Lesson 4: Food decomposition and contaminants


To understand why certain items cannot be placed into the green organics bin for composting.

Learning Areas

Science, Geography, English


The green organics bin, provided by Council, enables residents to collect all green waste and food scraps for composting. Composting organic material results in the production of nutrient-rich compost, which can be placed on gardens and used on farms to grow happy, healthy plants. The alternative is sending organic materials to landfill, which is wasteful and results in these valuable resources being lost. One of the issues faced with regards to commercial composting via the green organics bin is ‘contamination’.

Contamination is caused when people place inorganic things into their green organics bin. Inorganic simply means that it did not live, grow, or come from something living or growing. Inorganic items, such as metal and plastic, do not break down into compost. Contaminants in the green organics bin must be removed by machinery or by hand, complicating the overall composting process. If contaminants are not removed, they remain in the final compost product, which is undesirable for the consumer.

Lesson steps

  1. Discuss the terms ‘compostable’ and ‘contaminant’. Ask the students to discuss what they think each means, and what it might mean with regards to organic or inorganic. On the board, make a list of 10 compostable items and 10 contaminants. Students to complete the ‘Compostable or contaminant?’ activity sheet.
  2. Discuss the issues that various contaminants can cause in the composting process.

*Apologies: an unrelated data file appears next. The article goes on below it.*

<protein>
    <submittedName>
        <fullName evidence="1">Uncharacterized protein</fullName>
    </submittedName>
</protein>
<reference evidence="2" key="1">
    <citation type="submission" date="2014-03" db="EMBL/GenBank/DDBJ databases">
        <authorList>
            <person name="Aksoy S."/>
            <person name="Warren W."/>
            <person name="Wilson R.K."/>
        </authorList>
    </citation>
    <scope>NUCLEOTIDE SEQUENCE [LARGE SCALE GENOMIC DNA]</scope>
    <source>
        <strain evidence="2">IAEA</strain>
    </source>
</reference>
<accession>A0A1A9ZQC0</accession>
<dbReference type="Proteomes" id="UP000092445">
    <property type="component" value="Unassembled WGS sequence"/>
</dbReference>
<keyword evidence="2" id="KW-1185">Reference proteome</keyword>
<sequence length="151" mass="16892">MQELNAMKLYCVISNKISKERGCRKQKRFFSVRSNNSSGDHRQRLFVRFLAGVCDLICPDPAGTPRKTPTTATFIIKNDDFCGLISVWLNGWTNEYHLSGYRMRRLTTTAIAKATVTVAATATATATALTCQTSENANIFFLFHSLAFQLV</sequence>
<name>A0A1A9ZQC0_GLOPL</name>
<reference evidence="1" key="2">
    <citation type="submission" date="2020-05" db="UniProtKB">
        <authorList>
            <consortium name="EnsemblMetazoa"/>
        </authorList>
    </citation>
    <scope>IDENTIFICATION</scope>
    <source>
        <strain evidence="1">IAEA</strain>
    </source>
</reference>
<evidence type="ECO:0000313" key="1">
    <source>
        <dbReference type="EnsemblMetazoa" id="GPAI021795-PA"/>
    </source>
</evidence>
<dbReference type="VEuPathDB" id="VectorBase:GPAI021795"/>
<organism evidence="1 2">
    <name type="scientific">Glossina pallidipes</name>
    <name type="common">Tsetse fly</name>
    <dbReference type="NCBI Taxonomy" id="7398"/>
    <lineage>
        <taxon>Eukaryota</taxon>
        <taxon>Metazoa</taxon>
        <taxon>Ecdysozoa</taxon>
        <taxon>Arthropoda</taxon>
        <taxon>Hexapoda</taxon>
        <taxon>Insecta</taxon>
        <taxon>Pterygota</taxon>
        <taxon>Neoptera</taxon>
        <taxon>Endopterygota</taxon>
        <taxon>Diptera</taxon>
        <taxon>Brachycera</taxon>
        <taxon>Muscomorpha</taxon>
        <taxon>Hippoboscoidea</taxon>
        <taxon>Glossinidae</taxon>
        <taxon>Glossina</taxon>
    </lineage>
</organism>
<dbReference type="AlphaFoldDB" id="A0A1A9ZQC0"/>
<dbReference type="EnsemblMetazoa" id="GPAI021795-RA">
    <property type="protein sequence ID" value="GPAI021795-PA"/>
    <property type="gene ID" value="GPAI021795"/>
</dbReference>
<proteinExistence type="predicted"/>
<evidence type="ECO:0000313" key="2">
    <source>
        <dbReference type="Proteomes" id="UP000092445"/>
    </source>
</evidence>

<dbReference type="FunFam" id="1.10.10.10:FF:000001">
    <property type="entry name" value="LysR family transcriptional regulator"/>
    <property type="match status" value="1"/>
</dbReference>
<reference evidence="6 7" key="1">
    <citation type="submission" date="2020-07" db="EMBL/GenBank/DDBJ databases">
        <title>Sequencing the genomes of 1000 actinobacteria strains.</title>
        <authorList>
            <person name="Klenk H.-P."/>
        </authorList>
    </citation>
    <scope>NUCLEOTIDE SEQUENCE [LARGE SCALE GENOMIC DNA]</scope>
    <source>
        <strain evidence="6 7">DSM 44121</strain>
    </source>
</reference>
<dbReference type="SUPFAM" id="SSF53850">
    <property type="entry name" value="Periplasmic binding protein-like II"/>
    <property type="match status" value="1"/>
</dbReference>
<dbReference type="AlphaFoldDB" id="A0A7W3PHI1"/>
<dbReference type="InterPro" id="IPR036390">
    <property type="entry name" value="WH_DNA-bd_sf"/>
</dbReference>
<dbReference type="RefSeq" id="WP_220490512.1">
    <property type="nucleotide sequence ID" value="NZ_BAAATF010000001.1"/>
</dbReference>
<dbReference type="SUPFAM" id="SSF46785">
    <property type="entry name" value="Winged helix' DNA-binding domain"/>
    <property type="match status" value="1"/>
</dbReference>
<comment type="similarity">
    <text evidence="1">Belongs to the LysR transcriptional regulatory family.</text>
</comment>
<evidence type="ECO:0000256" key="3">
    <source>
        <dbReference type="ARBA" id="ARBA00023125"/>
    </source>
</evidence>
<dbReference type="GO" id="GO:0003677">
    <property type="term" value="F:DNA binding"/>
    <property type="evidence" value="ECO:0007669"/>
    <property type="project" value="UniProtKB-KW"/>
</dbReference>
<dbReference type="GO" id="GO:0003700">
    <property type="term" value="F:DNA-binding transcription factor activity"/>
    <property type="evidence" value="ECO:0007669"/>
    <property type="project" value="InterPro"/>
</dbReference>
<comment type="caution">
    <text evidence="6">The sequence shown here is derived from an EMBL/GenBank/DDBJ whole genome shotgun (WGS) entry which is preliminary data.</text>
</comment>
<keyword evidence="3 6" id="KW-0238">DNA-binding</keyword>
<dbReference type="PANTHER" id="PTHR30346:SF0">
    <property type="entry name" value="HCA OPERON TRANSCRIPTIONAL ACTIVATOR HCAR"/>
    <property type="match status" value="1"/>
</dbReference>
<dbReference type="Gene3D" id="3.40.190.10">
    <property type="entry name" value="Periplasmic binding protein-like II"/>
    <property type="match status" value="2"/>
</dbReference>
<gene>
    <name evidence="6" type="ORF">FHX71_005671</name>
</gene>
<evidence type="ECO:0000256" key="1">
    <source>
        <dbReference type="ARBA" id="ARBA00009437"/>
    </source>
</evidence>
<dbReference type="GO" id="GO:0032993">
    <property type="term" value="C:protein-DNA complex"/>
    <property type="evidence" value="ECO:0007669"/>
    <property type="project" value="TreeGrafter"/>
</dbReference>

3. Students to design an experiment to investigate why certain items or ‘contaminants’ cannot be placed into the green organics bin. Students to undertake this experiment by conducting online research into setting up their own compost, such as a ‘compost in a bottle’ to provide support on how to design the experiment. In using these examples, remember to add some common contaminants, such as seed tags, plastic, metal, fabric, etc.
  4. Ask students to make some predictions. Which items will break down? Which items will not break down? Will some items break down faster than others?
  5. Students to record their observations over several weeks.
  6. After a number of weeks, ask students to compare their results with their predictions. Were their predictions accurate?
  7. Students to prepare a report detailing their findings and use the findings to prepare some education pieces for other students and parents/caregivers. These could include a newsletter article or advertisement.